Let's be real: cakes are just as much about looks as they are taste. So knowing how to crumb coat and frost a cake is definitely a skill worth mastering. Here's what you need to know to make yours look like a pro did it.
What You Need
- Piping bag (optional)
- Large round piping tip (optional)
- Offset icing spatula
- Bench scraper or straight icing spatula
How to Crumb Coat a Cake
Before learning how to frost a cake, you first need to know about crumb coating. This is when you add a thin layer of frosting to the exterior before adding a thicker, final coat of frosting. The thin layer of frosting traps stray cake crumbs and prevents them from popping up in your finished cake. Adding a crumb coat also helps fill in any gaps between your cake layers to create a solid surface before adding a smooth, final coat.
To crumb coat your cake, put some of your buttercream into a separate, smaller bowl — that way you won't risk introducing crumbs into the frosting you'll use for the final, perfect coat. Use an offset spatula to add a bit of buttercream to the cake, then smooth it out with your bench scraper.
If it's warm where you are, chill your filled cake until firm before adding the crumb coat so the layers don't wobble while you're working.
Repeat until all the gaps on your cake are filled. Don't fret if the crumb coat isn't entirely smooth, but catch the holes — a gap-free surface is the key to a flawless final coat.
Once your cake is crumb coated, place in the fridge to set for 15-20 minutes, or until firm to the touch. If you're working with American buttercream , the cake can be left at room temperature until the buttercream has formed a crust (about 20 minutes).
How to Frost a Rustic-Style Cake
Once the crumb coat is set, you're ready to actually frost your cake. A loose, rustic look is an easy aesthetic to pull off.
1. Plop the Frosting on the Cake
Scoop a mound of frosting on top of the cake. (Aim for a little over 1 cup for a 6" round cake, or about 2 cups for an 8" round cake.) This may feel like a lot of frosting, but it's correct.
Use an offset spatula to spread the frosting out while rotating the turntable, pushing the frosting over the top edge to make an overhang. Move the spatula through the frosting to create fluffy peaks and valleys.
2. Spread the Frosting Down the Sides
Use the offset spatula to spread a thick layer of additional buttercream onto the sides of the cake while continuously rotating the turntable. Pull the excess frosting from the top edges down onto the sides as well. Create fluffy peaks and valleys all over the sides of the cake, just as you did with the top.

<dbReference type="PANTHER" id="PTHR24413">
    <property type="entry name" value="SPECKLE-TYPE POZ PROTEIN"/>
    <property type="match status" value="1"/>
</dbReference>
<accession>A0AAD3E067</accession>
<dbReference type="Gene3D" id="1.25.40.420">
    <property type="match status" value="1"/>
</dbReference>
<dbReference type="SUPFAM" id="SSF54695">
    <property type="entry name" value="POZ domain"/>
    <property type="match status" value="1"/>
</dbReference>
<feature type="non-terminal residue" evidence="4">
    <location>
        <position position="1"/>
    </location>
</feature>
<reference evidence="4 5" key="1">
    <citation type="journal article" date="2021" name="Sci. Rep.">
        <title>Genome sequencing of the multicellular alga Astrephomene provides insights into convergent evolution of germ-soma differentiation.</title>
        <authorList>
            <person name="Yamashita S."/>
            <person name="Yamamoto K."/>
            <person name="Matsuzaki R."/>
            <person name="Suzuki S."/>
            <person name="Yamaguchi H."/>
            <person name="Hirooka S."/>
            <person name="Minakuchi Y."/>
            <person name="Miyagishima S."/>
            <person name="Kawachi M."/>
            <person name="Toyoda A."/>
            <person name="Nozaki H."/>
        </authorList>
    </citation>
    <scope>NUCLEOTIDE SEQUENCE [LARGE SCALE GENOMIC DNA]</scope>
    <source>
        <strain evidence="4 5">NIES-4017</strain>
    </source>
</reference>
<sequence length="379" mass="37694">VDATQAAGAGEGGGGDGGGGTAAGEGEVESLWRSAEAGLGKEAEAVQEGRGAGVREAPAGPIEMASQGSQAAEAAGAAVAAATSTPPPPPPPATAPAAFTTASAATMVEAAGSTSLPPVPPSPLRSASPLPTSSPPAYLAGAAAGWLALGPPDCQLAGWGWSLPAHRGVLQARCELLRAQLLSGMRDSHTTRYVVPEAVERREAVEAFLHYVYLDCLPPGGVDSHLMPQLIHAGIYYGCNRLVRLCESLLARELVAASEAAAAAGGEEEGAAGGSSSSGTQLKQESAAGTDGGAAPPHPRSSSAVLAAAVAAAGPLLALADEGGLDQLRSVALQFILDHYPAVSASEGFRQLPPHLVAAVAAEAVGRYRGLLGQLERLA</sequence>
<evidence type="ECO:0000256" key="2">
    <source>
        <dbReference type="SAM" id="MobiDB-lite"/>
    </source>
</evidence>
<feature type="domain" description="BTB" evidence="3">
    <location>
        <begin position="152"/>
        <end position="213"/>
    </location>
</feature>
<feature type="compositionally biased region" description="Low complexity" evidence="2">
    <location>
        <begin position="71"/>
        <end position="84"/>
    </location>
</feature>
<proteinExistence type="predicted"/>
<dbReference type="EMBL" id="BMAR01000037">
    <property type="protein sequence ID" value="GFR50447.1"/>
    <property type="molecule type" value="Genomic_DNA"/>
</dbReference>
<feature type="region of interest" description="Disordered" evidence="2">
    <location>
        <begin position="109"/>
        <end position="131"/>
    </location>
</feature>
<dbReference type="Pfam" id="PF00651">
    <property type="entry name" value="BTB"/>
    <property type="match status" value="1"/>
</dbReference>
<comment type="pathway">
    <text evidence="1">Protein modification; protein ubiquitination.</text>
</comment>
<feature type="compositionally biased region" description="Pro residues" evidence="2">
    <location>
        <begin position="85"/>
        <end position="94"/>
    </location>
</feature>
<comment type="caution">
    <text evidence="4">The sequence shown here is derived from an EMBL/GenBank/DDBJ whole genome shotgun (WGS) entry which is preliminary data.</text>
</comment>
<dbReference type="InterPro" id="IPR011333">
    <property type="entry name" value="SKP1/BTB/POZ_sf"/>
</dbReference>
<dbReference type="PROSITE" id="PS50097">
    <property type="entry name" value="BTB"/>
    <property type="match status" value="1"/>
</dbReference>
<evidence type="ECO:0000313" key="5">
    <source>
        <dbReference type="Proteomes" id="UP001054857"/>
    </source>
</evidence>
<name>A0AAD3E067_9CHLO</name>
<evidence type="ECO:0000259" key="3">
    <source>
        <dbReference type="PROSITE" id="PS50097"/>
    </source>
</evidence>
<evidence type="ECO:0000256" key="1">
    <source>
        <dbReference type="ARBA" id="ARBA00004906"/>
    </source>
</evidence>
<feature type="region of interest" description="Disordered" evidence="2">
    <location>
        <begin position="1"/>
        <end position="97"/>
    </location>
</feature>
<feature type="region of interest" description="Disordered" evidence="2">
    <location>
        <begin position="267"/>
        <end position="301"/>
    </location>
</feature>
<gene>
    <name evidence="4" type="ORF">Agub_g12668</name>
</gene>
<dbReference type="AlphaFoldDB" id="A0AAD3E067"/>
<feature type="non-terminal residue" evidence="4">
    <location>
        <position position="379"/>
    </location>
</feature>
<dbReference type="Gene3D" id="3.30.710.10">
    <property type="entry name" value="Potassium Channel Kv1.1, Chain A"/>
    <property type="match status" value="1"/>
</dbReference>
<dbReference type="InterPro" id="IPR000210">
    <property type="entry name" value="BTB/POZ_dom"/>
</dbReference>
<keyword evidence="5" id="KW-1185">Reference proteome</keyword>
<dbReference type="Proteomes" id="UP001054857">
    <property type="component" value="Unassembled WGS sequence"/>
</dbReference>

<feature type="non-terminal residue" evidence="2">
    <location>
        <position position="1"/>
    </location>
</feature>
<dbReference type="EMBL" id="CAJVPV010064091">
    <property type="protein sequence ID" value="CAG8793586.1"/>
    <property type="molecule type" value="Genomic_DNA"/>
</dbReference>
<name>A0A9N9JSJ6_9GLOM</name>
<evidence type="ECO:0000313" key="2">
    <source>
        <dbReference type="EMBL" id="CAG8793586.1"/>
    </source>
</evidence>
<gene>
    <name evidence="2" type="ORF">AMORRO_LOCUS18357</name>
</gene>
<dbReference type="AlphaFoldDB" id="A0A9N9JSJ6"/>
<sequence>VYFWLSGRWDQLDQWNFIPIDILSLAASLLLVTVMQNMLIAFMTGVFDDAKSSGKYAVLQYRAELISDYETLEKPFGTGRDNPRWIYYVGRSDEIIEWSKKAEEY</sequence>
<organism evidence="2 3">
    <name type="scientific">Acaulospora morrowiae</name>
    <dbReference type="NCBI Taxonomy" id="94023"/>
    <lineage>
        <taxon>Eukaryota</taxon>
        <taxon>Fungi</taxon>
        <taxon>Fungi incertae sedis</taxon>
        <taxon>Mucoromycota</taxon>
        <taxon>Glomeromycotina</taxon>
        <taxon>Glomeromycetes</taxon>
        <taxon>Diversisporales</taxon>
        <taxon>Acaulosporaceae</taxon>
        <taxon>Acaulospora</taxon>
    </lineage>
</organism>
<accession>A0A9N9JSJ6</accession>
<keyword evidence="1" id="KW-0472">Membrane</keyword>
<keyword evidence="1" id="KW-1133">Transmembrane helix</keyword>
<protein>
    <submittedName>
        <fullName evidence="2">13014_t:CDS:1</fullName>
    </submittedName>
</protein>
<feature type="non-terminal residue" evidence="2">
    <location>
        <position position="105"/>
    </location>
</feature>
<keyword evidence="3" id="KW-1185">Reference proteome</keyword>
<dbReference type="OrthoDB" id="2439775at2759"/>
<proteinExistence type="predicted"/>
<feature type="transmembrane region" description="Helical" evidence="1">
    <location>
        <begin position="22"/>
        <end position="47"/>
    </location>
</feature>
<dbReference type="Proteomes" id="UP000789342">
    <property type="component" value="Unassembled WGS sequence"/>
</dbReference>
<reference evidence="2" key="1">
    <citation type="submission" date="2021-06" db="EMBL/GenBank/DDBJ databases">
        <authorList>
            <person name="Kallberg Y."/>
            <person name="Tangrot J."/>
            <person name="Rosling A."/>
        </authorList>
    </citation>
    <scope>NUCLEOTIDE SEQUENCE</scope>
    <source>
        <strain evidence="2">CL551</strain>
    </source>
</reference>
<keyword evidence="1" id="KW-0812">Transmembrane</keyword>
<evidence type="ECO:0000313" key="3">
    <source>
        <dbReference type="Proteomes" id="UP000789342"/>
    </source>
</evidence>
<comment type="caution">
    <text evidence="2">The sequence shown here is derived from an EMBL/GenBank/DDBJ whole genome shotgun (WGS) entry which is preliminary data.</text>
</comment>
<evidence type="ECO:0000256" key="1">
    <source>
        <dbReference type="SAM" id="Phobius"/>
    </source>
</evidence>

3. Clean Up the Top Edge
Knock down any buttercream that's poking up and spread as needed to make the edge fairly even all around. Avoid overworking things here — once you have a nice rustic look, you're done!
How to Frost a Smooth Cake
This is what you should do when you want a more smooth, professional finish.
1. Spread Frosting on Top of the Cake
Scoop (or pipe) a mound of frosting on top of the cake. Be generous, as a nice thick layer is easier to make smooth.
Use an offset spatula to spread the frosting out, pushing it over the the top edge.
2. Smooth It Out
Once the top of the cake's covered, hold the blade of the spatula against the top of the cake. Keep the spatula steady while you use your other hand to spin the turntable. Spread and spin until the top of your cake is level and smooth. (Again be careful not to overwork it.)
3. Spread Frosting on the Sides
Load your spatula with frosting and apply it thickly to the side of your cake. (You can also pipe it on with a pastry bag and a large round tip if you prefer.) Smooth it out by holding the long edge of a bench scraper, or a straight icing spatula, vertically and using your other hand to spin the turntable.
Stop every few spins to scrape excess buttercream back into the bowl. Dip the spatula in warm water and wipe it down with a paper towel if frosting starts to build up. Slightly warming the spatula like this helps the buttercream get even smoother.
4. Make It Perfect
Fill in holes if needed and re-smooth by giving the turntable another spin.
Repeat spinning and scraping until the sides are as smooth as you'd like them to be.
5. Clean Up the Top Edge
After the sides of the cake are smoothed, you'll see some excess buttercream peeking up over the top edge. Working as precisely as you can, use the flat edge of an offset spatula to swipe the excess buttercream in toward the center, creating a crisp edge while maintaining a smooth top.
There you have it — a beautifully smooth cake!
Photos by Erin Bakes
Learn More Now
Learn how to flavor buttercream and decorate more cakes and cupcakes in our free guide, Not-So-Basic Buttercream Decorating Ideas.